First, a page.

Q
Problem solve Get help with specific problems with your technologies, process and projects.

This year's versus last year's sales, Part II

I am having trouble with a query. There are two tables from which I need to extract data. There are 57 columns...

in a table called "sales" and 60 columns in table called "orders". I will briefly give the details of the table:

ORDERS                                        
-------- 
order No(char 8)                             
catalog code(char 3)                        
total-sales(number 11)                     
net-sales(Number 11) 
  
SALES 
-------                                       
order No(char 8) 
division code(char 2) 
date(char 8)(yyyymmdd)

These above columns are the ones we use in the query.

We need the information for each catalog code, the sum of total sales, net sales, and the number of orders in a particular month of a year and the same data for the same month of the previous year. The user enters "division code" & "date"(user enters only month & year)

I tried a query but it is not working. The query is

select a.catalogcode,b.catalogcode,sum(a.total-sales),
sum(b.total-sales),sum(a.net-sales),sum(b.net-sales) 
from orders a,orders b where a.orderNo in(select orderNo 
from sales where divisioncode='60' and substr(date,1,6)='200103')
or b.orderNo in(select orderNo from sales where divisioncode='60' 
and substr(date,1,6)='200003') group by a.catalogcode,
b.catalogcode

If you can help me out in this regard I will be very thankful to you!


...continued from Part I

Do you see the problems? There are two.

First, perhaps we should consider using a full outer join. It might be important to include catalog codes which had some sales in March 2001 but none in March 2000, or vice versa. But for the sake of simplicity, let's assume we are interested only in catalog codes which have sales in both years. An ordinary inner join eliminates catalog codes having sales in only one year or the other but not both, and for now, that will do.

Also, we cannot really join on catalog code at all! Refer to the sample order data above, and see what happens with orders for catalog code ABC -- the above query would return 22,000 for March 2001 total sales, and 10,000 for March 2000 total sales! This is because order 22222 is joined with both orders 77777 and 88888, and order 44444 is also joined with both orders 77777 and 88888.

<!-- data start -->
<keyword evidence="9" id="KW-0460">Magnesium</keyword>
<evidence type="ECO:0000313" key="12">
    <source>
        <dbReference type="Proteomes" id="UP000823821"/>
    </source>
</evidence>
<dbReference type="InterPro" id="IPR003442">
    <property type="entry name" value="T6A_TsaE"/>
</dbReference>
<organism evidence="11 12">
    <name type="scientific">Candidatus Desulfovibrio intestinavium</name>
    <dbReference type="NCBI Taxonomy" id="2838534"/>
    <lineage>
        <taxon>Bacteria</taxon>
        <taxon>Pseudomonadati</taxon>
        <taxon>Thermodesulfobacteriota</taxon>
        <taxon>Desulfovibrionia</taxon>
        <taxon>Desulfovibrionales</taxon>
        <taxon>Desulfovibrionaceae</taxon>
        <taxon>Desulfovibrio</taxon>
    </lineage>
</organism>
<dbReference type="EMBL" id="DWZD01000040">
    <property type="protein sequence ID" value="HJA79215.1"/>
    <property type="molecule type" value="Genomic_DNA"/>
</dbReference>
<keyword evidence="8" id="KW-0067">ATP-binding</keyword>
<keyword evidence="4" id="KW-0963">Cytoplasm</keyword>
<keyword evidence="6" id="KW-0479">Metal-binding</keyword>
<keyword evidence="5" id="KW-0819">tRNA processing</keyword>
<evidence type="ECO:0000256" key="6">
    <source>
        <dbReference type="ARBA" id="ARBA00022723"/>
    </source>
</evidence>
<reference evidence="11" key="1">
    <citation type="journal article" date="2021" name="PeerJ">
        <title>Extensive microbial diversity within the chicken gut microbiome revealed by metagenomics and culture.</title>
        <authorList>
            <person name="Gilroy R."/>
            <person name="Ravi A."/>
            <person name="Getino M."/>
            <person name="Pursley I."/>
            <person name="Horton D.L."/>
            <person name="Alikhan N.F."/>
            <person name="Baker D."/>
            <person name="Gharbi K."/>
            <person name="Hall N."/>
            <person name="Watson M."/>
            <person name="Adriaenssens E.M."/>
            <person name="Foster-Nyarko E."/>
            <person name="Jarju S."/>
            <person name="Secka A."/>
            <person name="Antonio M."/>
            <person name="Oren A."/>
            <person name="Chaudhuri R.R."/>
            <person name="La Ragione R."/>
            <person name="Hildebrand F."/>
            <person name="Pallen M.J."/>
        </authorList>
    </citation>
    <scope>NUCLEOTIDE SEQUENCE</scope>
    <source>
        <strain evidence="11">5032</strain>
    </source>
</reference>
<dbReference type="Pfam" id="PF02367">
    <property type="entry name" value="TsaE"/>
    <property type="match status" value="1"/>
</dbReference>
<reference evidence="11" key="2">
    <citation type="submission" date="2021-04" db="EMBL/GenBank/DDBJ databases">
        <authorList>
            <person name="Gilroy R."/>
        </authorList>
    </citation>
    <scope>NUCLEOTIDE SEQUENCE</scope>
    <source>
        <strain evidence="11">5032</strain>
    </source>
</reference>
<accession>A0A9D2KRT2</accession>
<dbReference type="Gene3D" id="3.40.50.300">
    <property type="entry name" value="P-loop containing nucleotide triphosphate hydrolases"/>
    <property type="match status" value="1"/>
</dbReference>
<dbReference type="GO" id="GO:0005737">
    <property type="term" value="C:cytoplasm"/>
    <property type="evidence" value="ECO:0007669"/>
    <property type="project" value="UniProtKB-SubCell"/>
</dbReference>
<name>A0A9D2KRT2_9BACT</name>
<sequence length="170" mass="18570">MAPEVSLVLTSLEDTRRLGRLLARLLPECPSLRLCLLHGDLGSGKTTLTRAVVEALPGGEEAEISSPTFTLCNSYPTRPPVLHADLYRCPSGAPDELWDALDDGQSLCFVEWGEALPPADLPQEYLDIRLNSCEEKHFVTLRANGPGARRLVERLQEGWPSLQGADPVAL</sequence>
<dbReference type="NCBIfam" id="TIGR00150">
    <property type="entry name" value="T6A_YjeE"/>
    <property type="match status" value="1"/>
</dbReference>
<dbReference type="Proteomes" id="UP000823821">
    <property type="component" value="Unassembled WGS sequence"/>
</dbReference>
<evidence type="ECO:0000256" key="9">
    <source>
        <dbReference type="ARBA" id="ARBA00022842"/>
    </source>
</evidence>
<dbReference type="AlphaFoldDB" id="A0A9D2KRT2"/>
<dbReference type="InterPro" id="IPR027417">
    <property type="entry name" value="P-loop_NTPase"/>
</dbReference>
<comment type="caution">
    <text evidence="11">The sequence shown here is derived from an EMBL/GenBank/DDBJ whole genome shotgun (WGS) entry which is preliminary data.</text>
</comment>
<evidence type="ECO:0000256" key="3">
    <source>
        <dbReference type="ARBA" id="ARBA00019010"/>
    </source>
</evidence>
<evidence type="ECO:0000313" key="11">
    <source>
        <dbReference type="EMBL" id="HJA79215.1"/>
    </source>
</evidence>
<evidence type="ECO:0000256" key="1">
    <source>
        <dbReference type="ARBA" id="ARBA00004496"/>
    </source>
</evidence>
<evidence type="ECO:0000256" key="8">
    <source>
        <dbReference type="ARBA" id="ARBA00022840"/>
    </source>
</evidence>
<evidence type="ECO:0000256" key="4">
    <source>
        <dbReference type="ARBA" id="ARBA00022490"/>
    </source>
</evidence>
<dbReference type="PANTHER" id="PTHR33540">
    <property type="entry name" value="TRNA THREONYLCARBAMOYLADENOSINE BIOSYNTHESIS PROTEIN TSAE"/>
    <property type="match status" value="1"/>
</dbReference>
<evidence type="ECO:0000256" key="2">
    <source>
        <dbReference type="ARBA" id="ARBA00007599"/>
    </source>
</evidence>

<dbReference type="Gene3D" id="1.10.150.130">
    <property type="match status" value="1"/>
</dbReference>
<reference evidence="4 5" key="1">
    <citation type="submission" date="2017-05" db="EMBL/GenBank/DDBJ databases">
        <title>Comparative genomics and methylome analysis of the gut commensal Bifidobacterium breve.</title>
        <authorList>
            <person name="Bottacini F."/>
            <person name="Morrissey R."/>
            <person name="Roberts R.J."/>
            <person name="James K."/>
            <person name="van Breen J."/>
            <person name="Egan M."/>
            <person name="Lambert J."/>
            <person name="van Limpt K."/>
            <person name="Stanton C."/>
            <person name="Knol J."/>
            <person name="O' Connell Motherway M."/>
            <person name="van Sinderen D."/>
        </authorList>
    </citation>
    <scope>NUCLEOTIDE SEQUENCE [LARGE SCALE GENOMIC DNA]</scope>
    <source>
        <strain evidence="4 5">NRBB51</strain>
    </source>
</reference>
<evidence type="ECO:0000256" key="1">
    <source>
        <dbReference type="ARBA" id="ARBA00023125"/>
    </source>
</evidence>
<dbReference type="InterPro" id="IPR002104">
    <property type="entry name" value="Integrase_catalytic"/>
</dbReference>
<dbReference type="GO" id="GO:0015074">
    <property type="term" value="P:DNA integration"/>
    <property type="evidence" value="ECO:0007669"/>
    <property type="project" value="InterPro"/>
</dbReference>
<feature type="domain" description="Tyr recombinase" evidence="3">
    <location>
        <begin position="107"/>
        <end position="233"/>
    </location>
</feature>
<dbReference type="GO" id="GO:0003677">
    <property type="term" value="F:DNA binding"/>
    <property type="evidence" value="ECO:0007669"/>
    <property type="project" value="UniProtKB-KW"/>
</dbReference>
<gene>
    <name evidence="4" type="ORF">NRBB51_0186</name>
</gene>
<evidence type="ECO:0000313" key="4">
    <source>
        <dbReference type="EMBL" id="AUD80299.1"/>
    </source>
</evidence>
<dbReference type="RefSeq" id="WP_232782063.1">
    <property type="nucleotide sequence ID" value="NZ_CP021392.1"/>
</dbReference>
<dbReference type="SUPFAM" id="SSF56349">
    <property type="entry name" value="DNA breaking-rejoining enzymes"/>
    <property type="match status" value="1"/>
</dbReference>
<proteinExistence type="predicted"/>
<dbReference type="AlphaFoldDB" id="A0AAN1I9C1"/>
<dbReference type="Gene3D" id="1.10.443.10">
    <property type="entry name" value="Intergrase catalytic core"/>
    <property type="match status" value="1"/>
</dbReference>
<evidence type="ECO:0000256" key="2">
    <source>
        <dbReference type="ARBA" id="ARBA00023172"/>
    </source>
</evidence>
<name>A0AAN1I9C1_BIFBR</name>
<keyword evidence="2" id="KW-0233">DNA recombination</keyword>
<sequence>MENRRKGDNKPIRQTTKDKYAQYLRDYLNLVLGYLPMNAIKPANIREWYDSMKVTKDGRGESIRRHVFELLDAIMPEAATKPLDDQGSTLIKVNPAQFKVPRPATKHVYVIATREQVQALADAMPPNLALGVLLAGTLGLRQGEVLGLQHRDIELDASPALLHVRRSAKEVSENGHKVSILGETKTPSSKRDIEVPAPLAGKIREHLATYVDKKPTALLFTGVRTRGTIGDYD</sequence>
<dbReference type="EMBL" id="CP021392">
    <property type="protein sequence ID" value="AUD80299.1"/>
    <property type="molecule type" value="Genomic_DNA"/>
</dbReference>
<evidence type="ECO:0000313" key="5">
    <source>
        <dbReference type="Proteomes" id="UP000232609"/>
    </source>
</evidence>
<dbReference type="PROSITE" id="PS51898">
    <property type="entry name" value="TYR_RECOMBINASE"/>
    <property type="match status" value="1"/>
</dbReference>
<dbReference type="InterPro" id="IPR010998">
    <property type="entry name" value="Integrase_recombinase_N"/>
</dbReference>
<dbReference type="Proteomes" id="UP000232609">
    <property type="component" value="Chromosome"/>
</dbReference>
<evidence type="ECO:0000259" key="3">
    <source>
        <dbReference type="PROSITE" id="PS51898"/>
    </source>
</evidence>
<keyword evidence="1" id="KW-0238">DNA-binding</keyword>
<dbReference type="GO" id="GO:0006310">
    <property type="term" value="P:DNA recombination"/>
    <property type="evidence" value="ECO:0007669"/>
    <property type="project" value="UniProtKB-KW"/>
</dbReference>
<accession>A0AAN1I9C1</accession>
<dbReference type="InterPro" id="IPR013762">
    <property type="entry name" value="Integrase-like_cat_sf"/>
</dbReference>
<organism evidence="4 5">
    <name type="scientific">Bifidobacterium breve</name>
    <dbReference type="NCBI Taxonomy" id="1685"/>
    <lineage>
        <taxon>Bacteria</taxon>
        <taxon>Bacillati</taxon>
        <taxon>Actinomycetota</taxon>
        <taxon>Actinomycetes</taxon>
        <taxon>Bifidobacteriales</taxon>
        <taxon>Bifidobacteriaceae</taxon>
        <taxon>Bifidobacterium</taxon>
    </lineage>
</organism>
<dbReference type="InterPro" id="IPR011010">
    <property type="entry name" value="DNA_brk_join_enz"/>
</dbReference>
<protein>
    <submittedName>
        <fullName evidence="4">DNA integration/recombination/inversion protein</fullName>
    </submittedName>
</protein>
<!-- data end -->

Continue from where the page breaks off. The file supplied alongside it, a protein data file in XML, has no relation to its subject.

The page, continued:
Clearly, another solution is required. We cannot use a cross product on order numbers. We need a query that produces totals by month that are then joined by catalog code. One way to do this is with views.

But first, a couple of words about column names. Do not use hyphens in a column name -- some databases will not even let you declare them. As well, do not use a reserved word such as date as a column name -- you're only asking for trouble.

So, using slightly altered column names, here are the views we will need --

create view march2001sales 
       ( catalogcode
       , totalsales
       , netsales
       , numberorders )
 as
  select catalogcode 
       , sum(totalsales)
       , sum(netsales)
       , count(*)
    from orders
       , sales 
   where orders.orderNo = sales.orderNo
     and sales.divisioncode='60' 
     and substr(salesdate,1,6)='200103'
group by catalogcode

create view march2000sales ( catalogcode , totalsales , netsales , numberorders ) as select catalogcode , sum(totalsales) , sum(netsales) , count(*) from orders , sales where orders.orderNo = sales.orderNo and sales.divisioncode='60' and substr(salesdate,1,6)='200003' group by catalogcode

Note I've added COUNT(*) in the views to obtain the number of orders. Here's the final query that you need --

  select march2001sales.catalogcode 
       , march2001sales.totalsales
       , march2001sales.netsales
       , march2001sales.numberorders
       , march2000sales.totalsales
       , march2000sales.netsales
       , march2000sales.numberorders
    from march2001sales
       , march2000sales
   where march2001sales.catalogcode = march2000sales.catalogcode

For More Information

  • What do you think about this answer? E-mail the Edtior at tdichiara@techtarget.com with your feedback.
  • The Best SQL Web Links: tips, tutorials, scripts, and more.
  • Have a SQL tip to offer your fellow DBA's and developers? The best tips submitted will receive a cool prize--submit your tip today!
  • Ask your technical SQL questions--or help out your peers by answering them--in our live discussion forums.
  • Ask the Experts yourself: Our SQL, database design, Oracle, SQL Server, DB2, metadata, and data warehousing gurus are waiting to answer your toughest questions.

This was last published in November 2001

Dig Deeper on Oracle and SQL

PRO+

Content

Find more PRO+ content and other member only offers, here.

Have a question for an expert?

Please add a title for your question

Get answers from a TechTarget expert on whatever's puzzling you.

You will be able to add details on the next page.

Start the conversation

Send me notifications when other members comment.

By submitting you agree to receive email from TechTarget and its partners. If you reside outside of the United States, you consent to having your personal data transferred to and processed in the United States. Privacy

Please create a username to comment.

-ADS BY GOOGLE

SearchDataManagement

SearchBusinessAnalytics

SearchSAP

SearchSQLServer

TheServerSide

SearchDataCenter

SearchContentManagement

SearchFinancialApplications

Close